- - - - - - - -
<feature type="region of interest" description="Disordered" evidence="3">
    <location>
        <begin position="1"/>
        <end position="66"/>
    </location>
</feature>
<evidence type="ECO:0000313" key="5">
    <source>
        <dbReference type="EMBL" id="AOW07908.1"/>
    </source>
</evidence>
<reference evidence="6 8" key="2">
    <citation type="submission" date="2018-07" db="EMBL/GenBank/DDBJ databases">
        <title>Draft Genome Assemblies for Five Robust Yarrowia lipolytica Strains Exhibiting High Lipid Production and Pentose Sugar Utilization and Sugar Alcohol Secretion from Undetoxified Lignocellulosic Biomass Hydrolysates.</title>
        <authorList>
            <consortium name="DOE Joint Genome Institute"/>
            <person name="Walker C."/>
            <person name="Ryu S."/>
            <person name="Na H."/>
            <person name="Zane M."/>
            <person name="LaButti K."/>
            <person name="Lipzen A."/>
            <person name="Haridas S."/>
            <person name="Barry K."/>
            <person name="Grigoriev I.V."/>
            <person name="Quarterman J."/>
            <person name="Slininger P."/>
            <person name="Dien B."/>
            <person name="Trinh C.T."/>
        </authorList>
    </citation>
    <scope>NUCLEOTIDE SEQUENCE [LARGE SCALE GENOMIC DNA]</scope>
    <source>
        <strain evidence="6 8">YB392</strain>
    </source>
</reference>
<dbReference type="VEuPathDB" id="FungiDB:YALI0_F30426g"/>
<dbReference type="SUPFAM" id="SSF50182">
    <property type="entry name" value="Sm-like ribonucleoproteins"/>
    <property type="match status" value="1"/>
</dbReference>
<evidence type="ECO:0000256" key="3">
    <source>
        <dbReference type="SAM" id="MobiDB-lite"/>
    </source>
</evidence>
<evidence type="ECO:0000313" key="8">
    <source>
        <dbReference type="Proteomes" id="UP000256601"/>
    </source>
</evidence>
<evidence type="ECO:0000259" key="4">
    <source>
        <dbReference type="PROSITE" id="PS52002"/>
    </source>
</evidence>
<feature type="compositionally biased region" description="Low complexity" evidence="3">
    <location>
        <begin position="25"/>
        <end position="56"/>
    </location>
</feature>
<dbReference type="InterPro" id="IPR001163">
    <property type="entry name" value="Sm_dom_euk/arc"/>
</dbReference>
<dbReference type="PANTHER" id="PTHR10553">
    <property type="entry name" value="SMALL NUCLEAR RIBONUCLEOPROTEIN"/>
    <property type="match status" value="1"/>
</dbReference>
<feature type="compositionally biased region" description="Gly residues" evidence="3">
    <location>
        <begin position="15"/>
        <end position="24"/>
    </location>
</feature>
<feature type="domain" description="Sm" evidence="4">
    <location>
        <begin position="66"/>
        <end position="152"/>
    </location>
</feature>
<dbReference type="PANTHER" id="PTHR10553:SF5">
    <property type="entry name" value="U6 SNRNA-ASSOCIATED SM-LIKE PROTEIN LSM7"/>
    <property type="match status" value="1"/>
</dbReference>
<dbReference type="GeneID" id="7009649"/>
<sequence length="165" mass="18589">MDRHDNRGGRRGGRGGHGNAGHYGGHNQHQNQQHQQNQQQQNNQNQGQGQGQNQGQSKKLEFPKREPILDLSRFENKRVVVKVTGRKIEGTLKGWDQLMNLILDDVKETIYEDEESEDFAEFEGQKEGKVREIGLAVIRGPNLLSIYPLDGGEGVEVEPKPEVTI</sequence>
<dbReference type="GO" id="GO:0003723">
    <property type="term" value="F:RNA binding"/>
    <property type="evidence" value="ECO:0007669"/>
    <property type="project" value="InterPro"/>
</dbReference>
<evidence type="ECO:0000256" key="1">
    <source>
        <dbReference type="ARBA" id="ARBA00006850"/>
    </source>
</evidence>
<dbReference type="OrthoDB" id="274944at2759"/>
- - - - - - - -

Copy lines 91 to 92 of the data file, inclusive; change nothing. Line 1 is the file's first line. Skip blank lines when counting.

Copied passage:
    <property type="project" value="InterPro"/>
</dbReference>